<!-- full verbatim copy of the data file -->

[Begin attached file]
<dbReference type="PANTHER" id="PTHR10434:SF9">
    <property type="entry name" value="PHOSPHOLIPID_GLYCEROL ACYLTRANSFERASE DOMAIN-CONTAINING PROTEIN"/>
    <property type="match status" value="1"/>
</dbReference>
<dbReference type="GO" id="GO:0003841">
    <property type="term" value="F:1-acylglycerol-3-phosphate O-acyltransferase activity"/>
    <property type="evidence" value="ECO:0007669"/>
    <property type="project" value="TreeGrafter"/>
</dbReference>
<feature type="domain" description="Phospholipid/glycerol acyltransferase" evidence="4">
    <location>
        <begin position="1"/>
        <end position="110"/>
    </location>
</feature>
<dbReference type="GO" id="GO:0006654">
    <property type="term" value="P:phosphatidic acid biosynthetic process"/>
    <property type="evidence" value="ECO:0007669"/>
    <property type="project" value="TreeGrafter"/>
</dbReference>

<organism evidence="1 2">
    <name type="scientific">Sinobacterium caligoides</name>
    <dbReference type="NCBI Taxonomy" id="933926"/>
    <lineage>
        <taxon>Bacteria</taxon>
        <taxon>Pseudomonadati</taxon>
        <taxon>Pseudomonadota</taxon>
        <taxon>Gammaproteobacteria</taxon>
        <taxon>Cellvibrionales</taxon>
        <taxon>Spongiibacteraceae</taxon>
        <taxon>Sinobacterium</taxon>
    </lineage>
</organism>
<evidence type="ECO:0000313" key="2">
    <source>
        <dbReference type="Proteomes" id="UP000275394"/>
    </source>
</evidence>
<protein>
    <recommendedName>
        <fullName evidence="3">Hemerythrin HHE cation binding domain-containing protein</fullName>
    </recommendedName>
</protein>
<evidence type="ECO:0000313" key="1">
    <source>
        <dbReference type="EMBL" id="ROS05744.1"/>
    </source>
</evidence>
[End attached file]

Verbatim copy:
<dbReference type="PANTHER" id="PTHR10434:SF9">
    <property type="entry name" value="PHOSPHOLIPID_GLYCEROL ACYLTRANSFERASE DOMAIN-CONTAINING PROTEIN"/>
    <property type="match status" value="1"/>
</dbReference>
<dbReference type="GO" id="GO:0003841">
    <property type="term" value="F:1-acylglycerol-3-phosphate O-acyltransferase activity"/>
    <property type="evidence" value="ECO:0007669"/>
    <property type="project" value="TreeGrafter"/>
</dbReference>
<feature type="domain" description="Phospholipid/glycerol acyltransferase" evidence="4">
    <location>
        <begin position="1"/>
        <end position="110"/>
    </location>
</feature>
<dbReference type="GO" id="GO:0006654">
    <property type="term" value="P:phosphatidic acid biosynthetic process"/>
    <property type="evidence" value="ECO:0007669"/>
    <property type="project" value="TreeGrafter"/>
</dbReference>

<organism evidence="1 2">
    <name type="scientific">Sinobacterium caligoides</name>
    <dbReference type="NCBI Taxonomy" id="933926"/>
    <lineage>
        <taxon>Bacteria</taxon>
        <taxon>Pseudomonadati</taxon>
        <taxon>Pseudomonadota</taxon>
        <taxon>Gammaproteobacteria</taxon>
        <taxon>Cellvibrionales</taxon>
        <taxon>Spongiibacteraceae</taxon>
        <taxon>Sinobacterium</taxon>
    </lineage>
</organism>
<evidence type="ECO:0000313" key="2">
    <source>
        <dbReference type="Proteomes" id="UP000275394"/>
    </source>
</evidence>
<protein>
    <recommendedName>
        <fullName evidence="3">Hemerythrin HHE cation binding domain-containing protein</fullName>
    </recommendedName>
</protein>
<evidence type="ECO:0000313" key="1">
    <source>
        <dbReference type="EMBL" id="ROS05744.1"/>
    </source>
</evidence>